The definition of art can be as broad or narrow as one cares to make it. For Richard Melman, channel director for U.K. digital channel Artsworld, the broader the definition, the better. ‘I don’t think it’s my job to decide what is art. It’s merely for me to reflect what’s out there,’ he says. ‘The most important thing to me is to be able to put together interesting, original, exciting programs that cover the whole repertoire of the arts. One of the great pleasures for me as a commissioner is that in the same week, I was able to commission Elvis Costello and Deborah Harry doing a jazz concert [Fire at Keaton's Bar & Grill] and I became a coproducer on Dame Felicity Lott singing La Belle Hélène in Paris.’
Commissions make up a substantial portion of Artsworld’s schedule – 35% to 40%, according to Melman. The rest of the lineup consists of acquisitions culled from trips to the major TV markets, including MIPTV and MIPCOM. With almost a year under its belt, Artsworld is now a recognized player, but Melman recalls that the initial program-seeking excursions were daunting. ‘For the first six months, we had to convince people we were actually buying arts programs in the U.K., because they thought that no one ever did that.’ He says Artsworld’s acquisition fees fall into the US$2,000 to $5,000 range, while the channel will contribute anywhere from $30,000 to $100,000 for a commission, depending on its role as a coproducer.
Despite the budget limitations common to most upstart digicasters, Artsworld tries to keep its doors open to international production companies. Notes Melman, ‘We have limited budgets. I don’t claim to have hundreds of thousands to spend on my commissions, so it makes sense for me to look closer to home, but there’s no reason at all why we wouldn’t commission outside. We’re already doing a couple of coproductions with Australia. If somebody has a good idea, it doesn’t worry me if they’re in Bombay or Newcastle.’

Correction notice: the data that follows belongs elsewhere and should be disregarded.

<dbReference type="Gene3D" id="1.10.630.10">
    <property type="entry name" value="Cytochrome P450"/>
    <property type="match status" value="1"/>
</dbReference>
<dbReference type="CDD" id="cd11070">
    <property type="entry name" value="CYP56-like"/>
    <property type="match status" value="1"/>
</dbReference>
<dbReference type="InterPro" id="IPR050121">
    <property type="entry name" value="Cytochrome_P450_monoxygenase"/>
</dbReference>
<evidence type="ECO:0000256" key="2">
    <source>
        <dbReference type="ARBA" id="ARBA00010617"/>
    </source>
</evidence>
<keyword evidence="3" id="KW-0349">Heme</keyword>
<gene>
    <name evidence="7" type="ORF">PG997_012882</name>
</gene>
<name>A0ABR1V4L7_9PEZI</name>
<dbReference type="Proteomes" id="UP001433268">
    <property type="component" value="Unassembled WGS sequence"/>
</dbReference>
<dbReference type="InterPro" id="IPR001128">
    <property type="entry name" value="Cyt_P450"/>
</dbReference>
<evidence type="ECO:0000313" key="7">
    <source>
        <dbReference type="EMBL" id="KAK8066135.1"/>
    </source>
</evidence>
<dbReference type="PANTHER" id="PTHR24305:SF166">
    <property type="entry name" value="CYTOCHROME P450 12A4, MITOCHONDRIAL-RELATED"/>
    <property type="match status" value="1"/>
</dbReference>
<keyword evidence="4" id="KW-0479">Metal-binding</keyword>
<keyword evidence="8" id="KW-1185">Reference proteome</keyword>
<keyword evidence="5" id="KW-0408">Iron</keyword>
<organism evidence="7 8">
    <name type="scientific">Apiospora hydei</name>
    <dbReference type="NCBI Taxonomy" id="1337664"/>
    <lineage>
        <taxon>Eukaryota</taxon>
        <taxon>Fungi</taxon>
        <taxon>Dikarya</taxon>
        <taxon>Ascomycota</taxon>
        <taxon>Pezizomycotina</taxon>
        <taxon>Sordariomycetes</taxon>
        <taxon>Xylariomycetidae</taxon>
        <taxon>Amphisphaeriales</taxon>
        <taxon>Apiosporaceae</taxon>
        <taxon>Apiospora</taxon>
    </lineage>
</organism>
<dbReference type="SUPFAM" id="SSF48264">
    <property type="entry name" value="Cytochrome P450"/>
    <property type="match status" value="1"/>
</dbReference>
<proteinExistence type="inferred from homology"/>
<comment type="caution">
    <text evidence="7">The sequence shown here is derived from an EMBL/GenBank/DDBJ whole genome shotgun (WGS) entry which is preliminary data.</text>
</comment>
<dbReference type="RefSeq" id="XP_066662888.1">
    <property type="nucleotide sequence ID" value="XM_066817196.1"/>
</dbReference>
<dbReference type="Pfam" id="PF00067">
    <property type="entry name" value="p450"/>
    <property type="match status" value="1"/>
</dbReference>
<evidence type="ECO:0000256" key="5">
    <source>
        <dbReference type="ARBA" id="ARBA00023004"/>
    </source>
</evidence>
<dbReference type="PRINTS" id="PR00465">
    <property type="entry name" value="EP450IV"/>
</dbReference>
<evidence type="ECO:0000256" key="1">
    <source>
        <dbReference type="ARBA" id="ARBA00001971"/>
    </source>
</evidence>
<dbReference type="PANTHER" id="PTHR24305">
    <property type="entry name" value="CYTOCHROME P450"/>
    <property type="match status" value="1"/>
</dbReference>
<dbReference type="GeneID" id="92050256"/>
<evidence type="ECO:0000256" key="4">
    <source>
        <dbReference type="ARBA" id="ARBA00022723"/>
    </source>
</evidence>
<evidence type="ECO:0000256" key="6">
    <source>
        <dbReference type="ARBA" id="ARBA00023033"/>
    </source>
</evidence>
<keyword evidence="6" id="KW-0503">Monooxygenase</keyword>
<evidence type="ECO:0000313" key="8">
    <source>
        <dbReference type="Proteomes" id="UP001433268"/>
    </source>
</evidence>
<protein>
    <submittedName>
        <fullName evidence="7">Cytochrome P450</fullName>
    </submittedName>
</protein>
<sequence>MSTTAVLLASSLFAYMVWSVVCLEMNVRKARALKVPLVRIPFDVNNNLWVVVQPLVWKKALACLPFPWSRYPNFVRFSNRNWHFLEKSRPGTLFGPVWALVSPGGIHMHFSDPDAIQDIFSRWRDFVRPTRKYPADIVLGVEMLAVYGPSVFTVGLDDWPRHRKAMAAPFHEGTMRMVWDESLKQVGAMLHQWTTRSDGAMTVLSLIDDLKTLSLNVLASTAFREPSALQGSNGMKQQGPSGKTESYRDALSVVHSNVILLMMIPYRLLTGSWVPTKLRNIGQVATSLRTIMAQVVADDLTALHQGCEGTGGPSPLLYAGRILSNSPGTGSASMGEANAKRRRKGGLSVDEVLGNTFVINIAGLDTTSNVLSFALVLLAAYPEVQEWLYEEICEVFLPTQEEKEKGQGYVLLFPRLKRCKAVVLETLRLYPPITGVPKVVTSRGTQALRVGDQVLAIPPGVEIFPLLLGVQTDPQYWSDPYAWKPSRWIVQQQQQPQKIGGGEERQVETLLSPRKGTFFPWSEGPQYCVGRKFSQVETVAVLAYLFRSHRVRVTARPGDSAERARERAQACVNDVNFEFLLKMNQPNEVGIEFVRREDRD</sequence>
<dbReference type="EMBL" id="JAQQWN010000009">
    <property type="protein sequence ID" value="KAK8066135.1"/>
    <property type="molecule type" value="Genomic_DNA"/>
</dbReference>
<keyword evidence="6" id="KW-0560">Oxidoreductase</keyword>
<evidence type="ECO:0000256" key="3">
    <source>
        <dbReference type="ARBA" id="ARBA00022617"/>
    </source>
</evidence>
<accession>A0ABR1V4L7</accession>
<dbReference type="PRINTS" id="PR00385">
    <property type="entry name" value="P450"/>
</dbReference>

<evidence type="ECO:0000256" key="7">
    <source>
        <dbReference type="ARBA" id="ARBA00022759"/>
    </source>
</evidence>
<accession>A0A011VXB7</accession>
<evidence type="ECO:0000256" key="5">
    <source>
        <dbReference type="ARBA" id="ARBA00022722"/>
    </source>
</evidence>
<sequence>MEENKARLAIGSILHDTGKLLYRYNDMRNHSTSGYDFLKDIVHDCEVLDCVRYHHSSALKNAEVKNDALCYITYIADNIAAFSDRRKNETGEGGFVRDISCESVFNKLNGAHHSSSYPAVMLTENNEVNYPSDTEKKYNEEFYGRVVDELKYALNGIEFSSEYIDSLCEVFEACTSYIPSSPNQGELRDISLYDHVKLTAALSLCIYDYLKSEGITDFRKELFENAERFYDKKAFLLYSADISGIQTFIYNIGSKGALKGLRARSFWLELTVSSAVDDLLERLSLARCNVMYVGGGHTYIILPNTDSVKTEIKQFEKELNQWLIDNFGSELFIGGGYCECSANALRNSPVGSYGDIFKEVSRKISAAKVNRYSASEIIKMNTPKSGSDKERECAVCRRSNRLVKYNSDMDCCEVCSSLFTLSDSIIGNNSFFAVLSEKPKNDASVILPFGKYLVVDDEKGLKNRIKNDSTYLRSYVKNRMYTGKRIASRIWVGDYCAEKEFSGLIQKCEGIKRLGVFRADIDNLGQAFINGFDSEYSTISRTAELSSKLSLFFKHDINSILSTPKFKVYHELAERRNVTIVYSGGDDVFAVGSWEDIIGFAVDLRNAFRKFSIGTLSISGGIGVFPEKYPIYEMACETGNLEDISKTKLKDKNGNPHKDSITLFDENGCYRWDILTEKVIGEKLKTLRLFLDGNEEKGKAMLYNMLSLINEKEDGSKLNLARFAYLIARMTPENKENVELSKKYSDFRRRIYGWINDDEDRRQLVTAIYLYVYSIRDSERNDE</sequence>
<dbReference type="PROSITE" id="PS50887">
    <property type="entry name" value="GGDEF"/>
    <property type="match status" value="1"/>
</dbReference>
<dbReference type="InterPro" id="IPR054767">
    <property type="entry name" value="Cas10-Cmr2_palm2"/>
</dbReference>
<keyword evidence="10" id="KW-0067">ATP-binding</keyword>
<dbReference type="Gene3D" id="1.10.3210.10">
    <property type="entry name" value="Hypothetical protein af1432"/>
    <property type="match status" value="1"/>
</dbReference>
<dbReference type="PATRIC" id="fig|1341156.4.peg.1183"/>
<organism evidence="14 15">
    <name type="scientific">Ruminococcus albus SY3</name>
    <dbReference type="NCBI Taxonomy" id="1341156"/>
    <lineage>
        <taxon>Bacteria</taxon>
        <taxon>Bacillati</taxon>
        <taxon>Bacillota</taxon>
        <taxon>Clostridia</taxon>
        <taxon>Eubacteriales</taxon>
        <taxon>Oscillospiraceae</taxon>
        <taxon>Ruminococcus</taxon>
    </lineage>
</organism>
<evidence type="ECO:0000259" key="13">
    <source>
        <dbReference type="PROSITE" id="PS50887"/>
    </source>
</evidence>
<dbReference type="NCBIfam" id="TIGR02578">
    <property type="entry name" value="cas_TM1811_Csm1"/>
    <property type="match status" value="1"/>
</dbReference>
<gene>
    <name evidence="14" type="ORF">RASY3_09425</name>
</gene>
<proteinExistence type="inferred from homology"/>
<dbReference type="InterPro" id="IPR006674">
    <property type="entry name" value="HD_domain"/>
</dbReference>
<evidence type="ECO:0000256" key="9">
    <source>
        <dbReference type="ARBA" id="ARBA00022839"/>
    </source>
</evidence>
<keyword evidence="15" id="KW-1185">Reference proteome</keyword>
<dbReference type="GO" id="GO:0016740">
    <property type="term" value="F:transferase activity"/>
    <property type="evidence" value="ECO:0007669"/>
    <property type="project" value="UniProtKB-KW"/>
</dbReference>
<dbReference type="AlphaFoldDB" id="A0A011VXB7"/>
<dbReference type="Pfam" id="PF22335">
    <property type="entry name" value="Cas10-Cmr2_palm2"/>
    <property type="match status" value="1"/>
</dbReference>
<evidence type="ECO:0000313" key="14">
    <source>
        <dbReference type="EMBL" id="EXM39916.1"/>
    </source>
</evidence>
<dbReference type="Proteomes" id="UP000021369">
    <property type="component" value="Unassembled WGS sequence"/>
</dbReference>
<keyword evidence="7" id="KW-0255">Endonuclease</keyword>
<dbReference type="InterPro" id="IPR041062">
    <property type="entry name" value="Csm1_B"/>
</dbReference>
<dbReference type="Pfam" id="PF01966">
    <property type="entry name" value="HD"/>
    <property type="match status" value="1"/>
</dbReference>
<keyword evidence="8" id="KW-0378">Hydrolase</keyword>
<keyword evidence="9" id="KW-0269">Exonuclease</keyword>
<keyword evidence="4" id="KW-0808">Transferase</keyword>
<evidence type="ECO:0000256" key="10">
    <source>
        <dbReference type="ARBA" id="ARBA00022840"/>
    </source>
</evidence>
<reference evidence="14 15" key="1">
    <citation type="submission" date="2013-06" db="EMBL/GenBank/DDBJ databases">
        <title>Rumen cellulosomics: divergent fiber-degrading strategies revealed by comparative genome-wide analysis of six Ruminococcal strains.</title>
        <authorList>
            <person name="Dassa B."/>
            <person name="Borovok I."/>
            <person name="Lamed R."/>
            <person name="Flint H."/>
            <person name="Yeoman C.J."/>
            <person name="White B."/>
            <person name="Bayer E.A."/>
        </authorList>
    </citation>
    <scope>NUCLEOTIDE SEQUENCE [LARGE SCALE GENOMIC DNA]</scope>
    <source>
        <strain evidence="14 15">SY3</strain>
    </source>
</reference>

Cash aside, Artsworld offers doc-makers other perks. Says Melman, ‘We came to a decision very early on that we wouldn’t cut to clock. In former lives, I’ve been partly responsible for having 10 minutes taken out of a program because it had to run to time. I decided that if we claim to be an arts channel, then whoever made it had a reason for making it the length they did, so we don’t interfere with the program.’
Melman has a similarly flexible attitude with regard to thematic grouping. He explains Artsworld offers anchor points within the schedule – film on Tuesdays, dance on Wednesdays, jazz on Thursdays, etcetera – but viewers are never stuck with only that subject throughout the night. ‘We always have an opera on Monday nights, but we might have one on Saturday night too, if we have a particularly special one… [And] once we finish the opera, we might do one of our book series or maybe a painting series.’
Melman claims the channel is on track to reach its goal of 100,000 subscribers by its first anniversary in December, so far attracting an average audience in the 35-plus range. Programs in the works include a series on art in prisons and an interview between U.K. broadcaster Clive James and Australian poet Les Murray. Artsworld currently broadcasts daily from 2 p.m. to midnight.